For example, when we coach writers at Spark Off Rose (the spoken word series I help produce in Santa Monica), we often encourage our storytellers to be *less presentational* and *more conversational*. We have found that--when it comes to reading personal essays--the writers need to trust their words on the page and simply share them with the audience, as if we're in the intimacy of someone's living room. For this reason, we're less interested in the storytellers *performing* their pieces since this tends to impose an inauthentic quality to the reading. It feels like the author is commenting on the material, and as a result, this can often alienate and distance the audience. (Keep in mind... being on stage still requires stage presence!)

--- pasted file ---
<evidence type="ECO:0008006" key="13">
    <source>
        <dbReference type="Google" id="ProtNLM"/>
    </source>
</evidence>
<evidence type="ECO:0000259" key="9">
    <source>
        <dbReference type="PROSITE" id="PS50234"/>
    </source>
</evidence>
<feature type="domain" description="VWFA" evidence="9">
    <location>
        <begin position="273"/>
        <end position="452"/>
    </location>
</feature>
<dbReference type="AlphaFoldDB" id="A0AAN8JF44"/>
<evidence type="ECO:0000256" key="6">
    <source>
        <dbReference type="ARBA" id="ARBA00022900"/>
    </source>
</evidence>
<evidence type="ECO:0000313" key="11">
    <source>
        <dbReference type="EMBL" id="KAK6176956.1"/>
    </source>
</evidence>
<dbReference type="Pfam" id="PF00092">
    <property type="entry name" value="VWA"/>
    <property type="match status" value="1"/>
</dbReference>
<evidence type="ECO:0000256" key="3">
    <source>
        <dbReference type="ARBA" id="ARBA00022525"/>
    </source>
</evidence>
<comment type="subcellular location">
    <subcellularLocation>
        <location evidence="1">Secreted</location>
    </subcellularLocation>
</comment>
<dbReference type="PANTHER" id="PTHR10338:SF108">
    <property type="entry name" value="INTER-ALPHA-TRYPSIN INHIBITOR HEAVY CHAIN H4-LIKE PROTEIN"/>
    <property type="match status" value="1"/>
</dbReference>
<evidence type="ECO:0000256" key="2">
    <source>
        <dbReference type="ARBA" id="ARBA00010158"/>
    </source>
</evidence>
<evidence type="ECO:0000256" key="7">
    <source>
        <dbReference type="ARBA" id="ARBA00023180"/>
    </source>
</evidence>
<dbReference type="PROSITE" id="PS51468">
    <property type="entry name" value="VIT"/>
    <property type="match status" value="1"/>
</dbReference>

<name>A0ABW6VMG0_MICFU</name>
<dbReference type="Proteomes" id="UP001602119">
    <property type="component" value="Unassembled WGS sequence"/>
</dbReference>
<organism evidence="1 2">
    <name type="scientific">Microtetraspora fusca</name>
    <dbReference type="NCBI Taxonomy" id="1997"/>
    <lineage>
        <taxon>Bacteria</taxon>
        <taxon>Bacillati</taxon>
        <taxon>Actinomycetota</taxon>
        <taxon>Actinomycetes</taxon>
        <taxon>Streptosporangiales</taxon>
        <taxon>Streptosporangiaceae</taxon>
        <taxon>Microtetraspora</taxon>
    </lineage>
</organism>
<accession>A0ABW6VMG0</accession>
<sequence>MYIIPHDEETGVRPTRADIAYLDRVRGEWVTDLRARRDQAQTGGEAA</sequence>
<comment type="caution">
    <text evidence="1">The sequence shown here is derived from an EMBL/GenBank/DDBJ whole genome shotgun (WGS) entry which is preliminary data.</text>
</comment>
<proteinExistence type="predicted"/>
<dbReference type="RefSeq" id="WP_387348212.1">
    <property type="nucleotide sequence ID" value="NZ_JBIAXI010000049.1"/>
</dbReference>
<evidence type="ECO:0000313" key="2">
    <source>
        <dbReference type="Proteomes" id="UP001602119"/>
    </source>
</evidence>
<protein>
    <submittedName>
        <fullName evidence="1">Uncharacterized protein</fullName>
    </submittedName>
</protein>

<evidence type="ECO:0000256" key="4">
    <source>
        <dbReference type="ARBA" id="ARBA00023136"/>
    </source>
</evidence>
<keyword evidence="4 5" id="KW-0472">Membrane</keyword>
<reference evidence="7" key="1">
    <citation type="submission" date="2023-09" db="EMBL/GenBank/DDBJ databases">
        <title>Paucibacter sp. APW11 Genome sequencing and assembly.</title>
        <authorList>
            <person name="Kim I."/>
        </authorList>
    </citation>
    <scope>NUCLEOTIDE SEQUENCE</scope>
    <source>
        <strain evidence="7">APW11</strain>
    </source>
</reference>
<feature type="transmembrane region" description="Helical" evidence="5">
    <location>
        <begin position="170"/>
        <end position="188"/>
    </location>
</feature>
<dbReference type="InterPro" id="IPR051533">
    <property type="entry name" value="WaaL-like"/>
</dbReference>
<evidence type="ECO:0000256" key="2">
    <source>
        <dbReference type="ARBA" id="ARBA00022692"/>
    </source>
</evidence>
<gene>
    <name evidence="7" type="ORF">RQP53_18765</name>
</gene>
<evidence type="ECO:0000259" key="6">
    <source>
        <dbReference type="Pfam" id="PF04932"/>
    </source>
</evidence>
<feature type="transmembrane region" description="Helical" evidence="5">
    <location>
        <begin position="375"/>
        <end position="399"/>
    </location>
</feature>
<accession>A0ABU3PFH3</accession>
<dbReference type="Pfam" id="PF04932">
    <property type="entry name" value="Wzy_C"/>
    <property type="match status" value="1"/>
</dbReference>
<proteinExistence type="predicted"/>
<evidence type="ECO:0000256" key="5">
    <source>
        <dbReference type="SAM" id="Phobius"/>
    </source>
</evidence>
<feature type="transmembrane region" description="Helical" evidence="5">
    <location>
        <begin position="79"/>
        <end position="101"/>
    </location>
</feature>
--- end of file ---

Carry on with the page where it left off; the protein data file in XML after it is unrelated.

In this video, Beth Lapides explains the difference between doing stand-up comedy, performing a one-person show, and reading a personal essay. She underlines the importance of considering what your listeners, or readers in other cases, expect... in other words, it's about honoring the *contract* you have with the audience.
At Spark, the audience expects to be drawn into the raw vulnerability of a personal story that lives in the words... and in the person speaking them.
SOS ~ kg